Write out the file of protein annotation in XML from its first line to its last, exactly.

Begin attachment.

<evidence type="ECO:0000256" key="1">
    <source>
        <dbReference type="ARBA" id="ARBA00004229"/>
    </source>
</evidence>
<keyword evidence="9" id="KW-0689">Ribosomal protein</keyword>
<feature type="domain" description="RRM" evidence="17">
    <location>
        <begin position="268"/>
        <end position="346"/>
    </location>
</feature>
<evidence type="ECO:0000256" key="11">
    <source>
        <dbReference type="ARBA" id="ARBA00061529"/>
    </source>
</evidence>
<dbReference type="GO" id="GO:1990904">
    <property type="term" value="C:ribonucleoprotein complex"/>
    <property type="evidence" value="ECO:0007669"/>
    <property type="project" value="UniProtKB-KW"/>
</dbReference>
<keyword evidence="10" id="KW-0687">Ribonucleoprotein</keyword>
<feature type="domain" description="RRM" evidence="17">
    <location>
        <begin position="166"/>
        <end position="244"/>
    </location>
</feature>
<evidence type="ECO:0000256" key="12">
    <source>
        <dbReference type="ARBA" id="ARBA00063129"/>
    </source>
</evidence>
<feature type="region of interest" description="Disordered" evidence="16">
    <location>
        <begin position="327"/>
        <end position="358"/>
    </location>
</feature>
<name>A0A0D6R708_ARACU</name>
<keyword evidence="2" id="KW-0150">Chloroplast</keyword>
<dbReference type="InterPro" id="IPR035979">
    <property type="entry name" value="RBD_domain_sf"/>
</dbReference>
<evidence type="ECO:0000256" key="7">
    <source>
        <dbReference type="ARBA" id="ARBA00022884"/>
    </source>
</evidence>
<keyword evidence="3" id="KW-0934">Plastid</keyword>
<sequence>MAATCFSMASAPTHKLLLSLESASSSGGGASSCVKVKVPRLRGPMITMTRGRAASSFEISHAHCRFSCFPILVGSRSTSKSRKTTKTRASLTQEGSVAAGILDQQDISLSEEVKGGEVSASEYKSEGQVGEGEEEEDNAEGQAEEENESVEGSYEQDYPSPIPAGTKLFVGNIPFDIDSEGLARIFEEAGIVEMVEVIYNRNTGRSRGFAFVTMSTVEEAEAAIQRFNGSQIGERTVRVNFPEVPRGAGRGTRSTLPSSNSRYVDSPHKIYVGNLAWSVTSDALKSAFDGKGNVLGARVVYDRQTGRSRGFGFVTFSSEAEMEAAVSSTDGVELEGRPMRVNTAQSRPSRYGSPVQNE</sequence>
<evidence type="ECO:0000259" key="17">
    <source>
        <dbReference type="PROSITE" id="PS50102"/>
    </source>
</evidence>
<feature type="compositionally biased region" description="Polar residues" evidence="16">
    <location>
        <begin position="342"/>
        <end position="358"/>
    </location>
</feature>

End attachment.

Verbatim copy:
<evidence type="ECO:0000256" key="1">
    <source>
        <dbReference type="ARBA" id="ARBA00004229"/>
    </source>
</evidence>
<keyword evidence="9" id="KW-0689">Ribosomal protein</keyword>
<feature type="domain" description="RRM" evidence="17">
    <location>
        <begin position="268"/>
        <end position="346"/>
    </location>
</feature>
<evidence type="ECO:0000256" key="11">
    <source>
        <dbReference type="ARBA" id="ARBA00061529"/>
    </source>
</evidence>
<dbReference type="GO" id="GO:1990904">
    <property type="term" value="C:ribonucleoprotein complex"/>
    <property type="evidence" value="ECO:0007669"/>
    <property type="project" value="UniProtKB-KW"/>
</dbReference>
<keyword evidence="10" id="KW-0687">Ribonucleoprotein</keyword>
<feature type="domain" description="RRM" evidence="17">
    <location>
        <begin position="166"/>
        <end position="244"/>
    </location>
</feature>
<evidence type="ECO:0000256" key="12">
    <source>
        <dbReference type="ARBA" id="ARBA00063129"/>
    </source>
</evidence>
<feature type="region of interest" description="Disordered" evidence="16">
    <location>
        <begin position="327"/>
        <end position="358"/>
    </location>
</feature>
<name>A0A0D6R708_ARACU</name>
<keyword evidence="2" id="KW-0150">Chloroplast</keyword>
<dbReference type="InterPro" id="IPR035979">
    <property type="entry name" value="RBD_domain_sf"/>
</dbReference>
<evidence type="ECO:0000256" key="7">
    <source>
        <dbReference type="ARBA" id="ARBA00022884"/>
    </source>
</evidence>
<keyword evidence="3" id="KW-0934">Plastid</keyword>
<sequence>MAATCFSMASAPTHKLLLSLESASSSGGGASSCVKVKVPRLRGPMITMTRGRAASSFEISHAHCRFSCFPILVGSRSTSKSRKTTKTRASLTQEGSVAAGILDQQDISLSEEVKGGEVSASEYKSEGQVGEGEEEEDNAEGQAEEENESVEGSYEQDYPSPIPAGTKLFVGNIPFDIDSEGLARIFEEAGIVEMVEVIYNRNTGRSRGFAFVTMSTVEEAEAAIQRFNGSQIGERTVRVNFPEVPRGAGRGTRSTLPSSNSRYVDSPHKIYVGNLAWSVTSDALKSAFDGKGNVLGARVVYDRQTGRSRGFGFVTFSSEAEMEAAVSSTDGVELEGRPMRVNTAQSRPSRYGSPVQNE</sequence>
<evidence type="ECO:0000259" key="17">
    <source>
        <dbReference type="PROSITE" id="PS50102"/>
    </source>
</evidence>
<feature type="compositionally biased region" description="Polar residues" evidence="16">
    <location>
        <begin position="342"/>
        <end position="358"/>
    </location>
</feature>